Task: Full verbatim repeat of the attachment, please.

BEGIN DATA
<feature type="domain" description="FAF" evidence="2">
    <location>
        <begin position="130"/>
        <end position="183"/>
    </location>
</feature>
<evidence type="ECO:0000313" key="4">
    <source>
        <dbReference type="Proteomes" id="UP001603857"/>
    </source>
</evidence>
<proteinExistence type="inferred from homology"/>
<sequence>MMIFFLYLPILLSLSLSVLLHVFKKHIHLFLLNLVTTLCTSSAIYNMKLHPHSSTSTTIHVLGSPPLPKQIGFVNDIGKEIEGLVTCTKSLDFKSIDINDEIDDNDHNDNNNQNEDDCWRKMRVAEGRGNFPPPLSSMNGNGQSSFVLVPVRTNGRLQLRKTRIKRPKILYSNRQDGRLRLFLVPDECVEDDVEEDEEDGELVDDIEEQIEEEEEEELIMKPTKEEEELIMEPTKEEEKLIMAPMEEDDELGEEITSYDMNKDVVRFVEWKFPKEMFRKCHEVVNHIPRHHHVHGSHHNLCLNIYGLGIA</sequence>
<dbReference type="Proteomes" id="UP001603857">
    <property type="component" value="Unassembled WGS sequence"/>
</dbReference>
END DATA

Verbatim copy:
<feature type="domain" description="FAF" evidence="2">
    <location>
        <begin position="130"/>
        <end position="183"/>
    </location>
</feature>
<evidence type="ECO:0000313" key="4">
    <source>
        <dbReference type="Proteomes" id="UP001603857"/>
    </source>
</evidence>
<proteinExistence type="inferred from homology"/>
<sequence>MMIFFLYLPILLSLSLSVLLHVFKKHIHLFLLNLVTTLCTSSAIYNMKLHPHSSTSTTIHVLGSPPLPKQIGFVNDIGKEIEGLVTCTKSLDFKSIDINDEIDDNDHNDNNNQNEDDCWRKMRVAEGRGNFPPPLSSMNGNGQSSFVLVPVRTNGRLQLRKTRIKRPKILYSNRQDGRLRLFLVPDECVEDDVEEDEEDGELVDDIEEQIEEEEEEELIMKPTKEEEELIMEPTKEEEKLIMAPMEEDDELGEEITSYDMNKDVVRFVEWKFPKEMFRKCHEVVNHIPRHHHVHGSHHNLCLNIYGLGIA</sequence>
<dbReference type="Proteomes" id="UP001603857">
    <property type="component" value="Unassembled WGS sequence"/>
</dbReference>